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Central Medical Supply ‘stays ahead’ with acquisitions

Central Medical Supply ‘stays ahead’ with acquisitions

FLANDERS, N.J. – With the “gates opening” after two years of the pandemic, the timing was right for Central Medical Supply to pull the trigger on several acquisitions, says Joe Sacco, president and CEO. 

The company, a provider of equipment to hospice agencies that’s backed by Osceola Capital, announced in May that it had made three acquisitions: Helping Hands Medical Equipment, the hospice assets of Consolidated Medical Surgical Supply and PPD Homecare. 

“We have been working on expanding our footprint and looking for strategic partnerships that could enhance our profile and ability to service patients,” Sacco said. “These three companies have been friendly competitors for some time. We have been in conversations for a period of time, and it’s finally a good time to make these acquisitions.” 

The acquisitions allow Central Medical Supply to reach further into eastern and central Pennsylvania, Upstate New York, Connecticut and New Jersey. The acquisition of PPD Homecare also boosts the company’s respiratory capabilities and adds a respiratory therapist to its staff, says Sacco. Future growth plans include covering all of Pennsylvania – it recently opened a warehouse in Allentown – as well as Virginia and Connecticut.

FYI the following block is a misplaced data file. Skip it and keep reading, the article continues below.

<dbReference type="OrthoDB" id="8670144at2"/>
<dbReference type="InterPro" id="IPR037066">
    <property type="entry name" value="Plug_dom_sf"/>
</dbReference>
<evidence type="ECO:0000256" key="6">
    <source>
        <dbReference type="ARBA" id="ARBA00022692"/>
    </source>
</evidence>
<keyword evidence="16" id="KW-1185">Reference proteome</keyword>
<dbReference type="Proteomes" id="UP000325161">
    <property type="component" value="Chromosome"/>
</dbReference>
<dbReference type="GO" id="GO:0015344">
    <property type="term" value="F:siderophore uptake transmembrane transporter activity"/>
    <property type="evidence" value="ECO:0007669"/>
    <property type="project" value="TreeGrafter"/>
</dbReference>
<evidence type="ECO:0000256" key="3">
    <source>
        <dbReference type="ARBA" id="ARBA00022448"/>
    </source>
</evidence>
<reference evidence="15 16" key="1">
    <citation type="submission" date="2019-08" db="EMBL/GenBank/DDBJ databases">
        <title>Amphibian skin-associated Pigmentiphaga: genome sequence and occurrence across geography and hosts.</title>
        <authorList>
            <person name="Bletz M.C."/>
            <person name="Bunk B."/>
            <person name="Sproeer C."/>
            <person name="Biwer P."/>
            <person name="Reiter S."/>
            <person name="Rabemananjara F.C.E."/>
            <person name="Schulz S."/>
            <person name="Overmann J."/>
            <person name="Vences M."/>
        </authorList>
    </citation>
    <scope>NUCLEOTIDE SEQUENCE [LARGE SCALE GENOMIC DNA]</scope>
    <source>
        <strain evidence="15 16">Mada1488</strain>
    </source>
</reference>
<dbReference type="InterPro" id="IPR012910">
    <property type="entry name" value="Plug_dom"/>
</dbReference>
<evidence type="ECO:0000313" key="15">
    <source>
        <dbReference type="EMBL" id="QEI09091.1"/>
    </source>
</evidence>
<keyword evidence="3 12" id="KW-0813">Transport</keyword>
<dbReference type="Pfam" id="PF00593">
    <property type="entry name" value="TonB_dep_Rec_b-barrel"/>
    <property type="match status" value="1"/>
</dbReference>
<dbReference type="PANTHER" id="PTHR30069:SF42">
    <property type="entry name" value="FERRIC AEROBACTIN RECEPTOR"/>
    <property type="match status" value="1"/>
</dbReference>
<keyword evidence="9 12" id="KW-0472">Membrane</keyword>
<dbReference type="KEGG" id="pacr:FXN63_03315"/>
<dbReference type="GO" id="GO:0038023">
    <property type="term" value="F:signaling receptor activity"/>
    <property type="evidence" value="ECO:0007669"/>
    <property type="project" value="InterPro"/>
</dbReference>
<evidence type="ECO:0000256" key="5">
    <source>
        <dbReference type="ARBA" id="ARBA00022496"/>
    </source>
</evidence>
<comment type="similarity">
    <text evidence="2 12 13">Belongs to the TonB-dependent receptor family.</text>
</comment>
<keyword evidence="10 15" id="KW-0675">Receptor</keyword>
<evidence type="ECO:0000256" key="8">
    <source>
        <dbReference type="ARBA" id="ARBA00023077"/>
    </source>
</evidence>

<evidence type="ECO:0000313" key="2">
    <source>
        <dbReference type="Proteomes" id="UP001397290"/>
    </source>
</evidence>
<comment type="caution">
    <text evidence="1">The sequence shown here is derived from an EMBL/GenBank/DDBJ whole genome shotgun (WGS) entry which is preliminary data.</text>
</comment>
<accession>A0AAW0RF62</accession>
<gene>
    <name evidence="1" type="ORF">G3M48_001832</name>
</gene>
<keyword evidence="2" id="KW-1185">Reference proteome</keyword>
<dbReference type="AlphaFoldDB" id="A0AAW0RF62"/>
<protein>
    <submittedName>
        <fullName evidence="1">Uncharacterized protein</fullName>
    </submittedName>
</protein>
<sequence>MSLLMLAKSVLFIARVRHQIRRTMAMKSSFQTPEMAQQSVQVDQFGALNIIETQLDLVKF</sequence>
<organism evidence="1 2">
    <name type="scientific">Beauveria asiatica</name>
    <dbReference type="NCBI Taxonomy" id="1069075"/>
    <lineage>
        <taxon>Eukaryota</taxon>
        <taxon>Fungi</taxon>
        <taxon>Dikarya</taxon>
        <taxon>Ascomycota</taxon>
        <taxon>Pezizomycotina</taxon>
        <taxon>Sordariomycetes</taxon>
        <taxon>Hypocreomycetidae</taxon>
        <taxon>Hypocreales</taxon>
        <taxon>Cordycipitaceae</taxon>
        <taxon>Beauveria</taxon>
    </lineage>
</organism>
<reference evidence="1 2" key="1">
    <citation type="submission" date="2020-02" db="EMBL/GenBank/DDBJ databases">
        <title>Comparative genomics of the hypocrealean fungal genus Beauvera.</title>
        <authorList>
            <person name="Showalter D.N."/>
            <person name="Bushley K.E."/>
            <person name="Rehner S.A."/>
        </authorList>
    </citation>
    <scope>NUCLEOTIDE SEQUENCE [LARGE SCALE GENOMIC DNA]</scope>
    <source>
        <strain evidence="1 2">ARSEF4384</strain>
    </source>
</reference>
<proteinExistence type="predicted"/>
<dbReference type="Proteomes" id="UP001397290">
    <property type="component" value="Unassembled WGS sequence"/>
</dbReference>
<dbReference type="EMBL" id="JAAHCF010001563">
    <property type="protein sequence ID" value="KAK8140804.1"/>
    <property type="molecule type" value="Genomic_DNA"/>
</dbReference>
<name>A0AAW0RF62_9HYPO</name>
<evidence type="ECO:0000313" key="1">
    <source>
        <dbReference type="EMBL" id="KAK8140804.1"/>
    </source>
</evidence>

The hospice market faces the same pressures as other health care markets, including supply chain constraints, inflation and rising fuel prices, but there’s power in size, says Sacco. 

“We’re trying to stay ahead of the curve,” he said. “Smaller providers are having a lot of difficulty dealing with those challenges and we’re looking for those partnerships to add to our profile.” 

Central Medical Supply was founded as a wound care company in 1997, but it branched out into providing equipment to hospice agencies in 2006. Sacco says it’s now the largest family-owned company providing equipment and services to hospice agencies in the Northeast, with an average daily census of 5,000 patients. 

“We want to be careful that we maintain the high level of services we’ve developed,” he said. “We will not take our eyes off of service and we will not sacrifice service for growth.”


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